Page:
Congress this week averted a prolonged government shutdown by passing a budget bill, the Treasury Department and IRS released guidance for the new tax law, and both parties continued gearing up for fast-approaching midterm elections.
The Senate has agreed on a two-year budget, raising government spending on defense and domestic programs by over $300 billion, The Hill reports. It passed the budget Friday shortly before 2 a.m., followed by the House around 5:30 a.m. President Trump tweeted on Friday morning that he had signed the bill, ending a roughly nine-hour government shutdown.
Despite a Democrat-led government shutdown over the Deferred Action For Childhood Arrivals program last month, the latest bill did not include any provisions for immigration reform, which the administration plans to address separately. The bill will raise defense spending by $80 billion in fiscal year 2018 and $85 billion in fiscal year 2019, while raising domestic spending by $63 billion in fiscal year 2018 and $68 billion in fiscal year 2019. The bill also includes:
- $90 billion in emergency appropriations for disaster-relief efforts in Puerto Rico, the U.S. Virgin Islands, Florida and Texas
- $6 billion to fight opioid and substance abuse through grants, prevention programs and law enforcement efforts
- $20 billion in new spending for infrastructure
- Cuts to the Affordable Care Act and structural reforms to Medicare
- A further extension of the Children’s Health Insurance Program by four years (it was previously extended for six years)
- An extension of various tax provisions that expired in 2016
- The continuation of funding for community health centers
Treasury and IRS Release Tax Implementation Priorities
The Treasury Department and Internal Revenue Service on Thursday released their priorities for implementation of the tax law, Politico reports. The guidance indicates that the agencies acknowledge the potential difficulty of enforcing the tax reform law’s pass-through provision, with a plan to create “computational, definitional, and anti-avoidance guidance.” (For a deep dive into the new pass-through deduction, see this BDO article on the subject.) The agencies will also address the transition to the territorial tax system for corporations outlined in the law.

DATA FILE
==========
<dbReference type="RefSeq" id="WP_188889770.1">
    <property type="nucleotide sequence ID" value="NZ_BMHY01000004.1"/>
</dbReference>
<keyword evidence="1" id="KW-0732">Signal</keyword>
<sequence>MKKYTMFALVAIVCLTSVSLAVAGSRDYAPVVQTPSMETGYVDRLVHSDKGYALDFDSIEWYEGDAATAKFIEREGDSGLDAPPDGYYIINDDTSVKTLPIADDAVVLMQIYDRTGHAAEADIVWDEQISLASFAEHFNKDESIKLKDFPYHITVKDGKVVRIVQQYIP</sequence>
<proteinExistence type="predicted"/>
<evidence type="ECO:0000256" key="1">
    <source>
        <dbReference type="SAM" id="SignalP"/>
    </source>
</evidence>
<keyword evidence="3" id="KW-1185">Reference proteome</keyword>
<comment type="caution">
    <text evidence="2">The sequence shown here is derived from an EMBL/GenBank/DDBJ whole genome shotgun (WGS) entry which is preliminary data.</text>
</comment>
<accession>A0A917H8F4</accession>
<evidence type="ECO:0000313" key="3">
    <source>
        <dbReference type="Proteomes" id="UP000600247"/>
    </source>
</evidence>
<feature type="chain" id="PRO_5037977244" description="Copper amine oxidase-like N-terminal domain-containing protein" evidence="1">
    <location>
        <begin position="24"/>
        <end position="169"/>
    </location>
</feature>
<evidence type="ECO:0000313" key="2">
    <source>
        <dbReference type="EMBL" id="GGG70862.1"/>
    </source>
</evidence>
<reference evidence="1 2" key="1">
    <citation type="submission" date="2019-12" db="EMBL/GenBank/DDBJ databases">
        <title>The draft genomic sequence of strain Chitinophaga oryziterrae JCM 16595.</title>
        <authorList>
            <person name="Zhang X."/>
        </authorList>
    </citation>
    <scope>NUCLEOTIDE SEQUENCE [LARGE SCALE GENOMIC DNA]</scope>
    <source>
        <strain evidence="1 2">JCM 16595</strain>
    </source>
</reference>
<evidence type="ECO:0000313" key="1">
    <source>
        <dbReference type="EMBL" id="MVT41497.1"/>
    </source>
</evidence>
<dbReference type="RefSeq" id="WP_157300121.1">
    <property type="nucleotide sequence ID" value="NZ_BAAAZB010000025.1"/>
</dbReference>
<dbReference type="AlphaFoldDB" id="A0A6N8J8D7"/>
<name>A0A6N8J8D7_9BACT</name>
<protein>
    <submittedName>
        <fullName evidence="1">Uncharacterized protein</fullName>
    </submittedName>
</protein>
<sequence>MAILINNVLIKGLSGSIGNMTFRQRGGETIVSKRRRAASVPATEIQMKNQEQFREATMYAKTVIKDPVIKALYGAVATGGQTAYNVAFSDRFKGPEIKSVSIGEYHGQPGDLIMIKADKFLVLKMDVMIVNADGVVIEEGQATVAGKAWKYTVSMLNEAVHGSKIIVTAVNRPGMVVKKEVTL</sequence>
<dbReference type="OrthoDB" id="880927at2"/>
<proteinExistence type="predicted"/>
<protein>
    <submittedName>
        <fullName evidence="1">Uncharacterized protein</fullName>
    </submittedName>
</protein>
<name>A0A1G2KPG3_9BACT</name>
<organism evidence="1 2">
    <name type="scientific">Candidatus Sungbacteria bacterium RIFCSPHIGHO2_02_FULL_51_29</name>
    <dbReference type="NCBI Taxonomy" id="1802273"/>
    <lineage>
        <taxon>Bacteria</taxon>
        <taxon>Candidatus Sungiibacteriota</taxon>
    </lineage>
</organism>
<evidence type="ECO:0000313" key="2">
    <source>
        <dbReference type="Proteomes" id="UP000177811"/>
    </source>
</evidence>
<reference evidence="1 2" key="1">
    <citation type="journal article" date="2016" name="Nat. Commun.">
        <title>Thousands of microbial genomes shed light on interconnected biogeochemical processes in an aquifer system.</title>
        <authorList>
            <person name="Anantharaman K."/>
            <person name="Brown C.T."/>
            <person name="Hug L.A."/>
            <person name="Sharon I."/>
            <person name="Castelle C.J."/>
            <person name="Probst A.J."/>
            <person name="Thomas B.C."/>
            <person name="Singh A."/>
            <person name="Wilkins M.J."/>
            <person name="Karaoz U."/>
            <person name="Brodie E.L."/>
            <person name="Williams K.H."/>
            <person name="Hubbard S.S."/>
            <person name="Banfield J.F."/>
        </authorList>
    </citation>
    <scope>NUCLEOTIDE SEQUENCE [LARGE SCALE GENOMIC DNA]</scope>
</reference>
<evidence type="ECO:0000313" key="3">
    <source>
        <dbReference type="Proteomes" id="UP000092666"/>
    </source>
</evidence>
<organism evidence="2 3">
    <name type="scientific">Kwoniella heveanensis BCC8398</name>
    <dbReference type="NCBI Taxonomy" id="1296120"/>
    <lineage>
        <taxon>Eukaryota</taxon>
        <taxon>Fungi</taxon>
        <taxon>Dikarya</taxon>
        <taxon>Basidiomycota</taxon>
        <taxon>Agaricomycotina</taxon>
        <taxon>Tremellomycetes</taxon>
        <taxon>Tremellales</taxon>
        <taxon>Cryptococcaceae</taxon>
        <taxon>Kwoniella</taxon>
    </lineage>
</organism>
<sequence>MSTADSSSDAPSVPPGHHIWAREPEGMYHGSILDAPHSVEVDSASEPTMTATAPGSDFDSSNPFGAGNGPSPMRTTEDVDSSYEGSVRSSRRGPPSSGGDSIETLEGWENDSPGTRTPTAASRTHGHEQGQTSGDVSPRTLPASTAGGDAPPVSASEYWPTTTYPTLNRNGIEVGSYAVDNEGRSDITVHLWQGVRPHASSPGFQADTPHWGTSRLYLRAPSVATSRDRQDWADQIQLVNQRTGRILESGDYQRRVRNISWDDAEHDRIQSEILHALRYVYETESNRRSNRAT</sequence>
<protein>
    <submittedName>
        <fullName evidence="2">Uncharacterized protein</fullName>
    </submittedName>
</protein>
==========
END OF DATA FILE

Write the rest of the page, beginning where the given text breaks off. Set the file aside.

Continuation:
On Jan. 28, the American Institute of CPAs sent the IRS a letter outlining 39 areas in the tax law that they consider in need of immediate guidance. It highlighted three particular areas of concern: the pass-through deduction, changes to accounting methods needed to comply with new rules, and penalty relief for underpayment of taxes needed due to provisions effective for 2017.
As the 2018 midterm battles gear up for action, the Democratic Congressional Campaign Committee is targeting the most seats (101) in a decade, Axios reports.
Midway to Midterms
As the 2018 midterm battles gear up for action, the Democratic Congressional Campaign Committee is targeting the most seats (101) in a decade, Axios reports. Having outperformed handsomely in special elections since Trump’s inauguration, and with a large number of Republicans stepping down to avoid facing difficult reelection campaigns, the Democratic party is trying to capitalize on its success, and it might well take back the House of Representatives. Should the House flip, many Republican priorities for 2018 will be significantly harder, if not impossible, to accomplish. Democrats will be able to pursue largely symbolic priorities on their bucket list, such as impeachment proceedings against the president. CNN is tracking key races here.
Ben Marsico is ACG Global’s manager of legislative and regulatory affairs.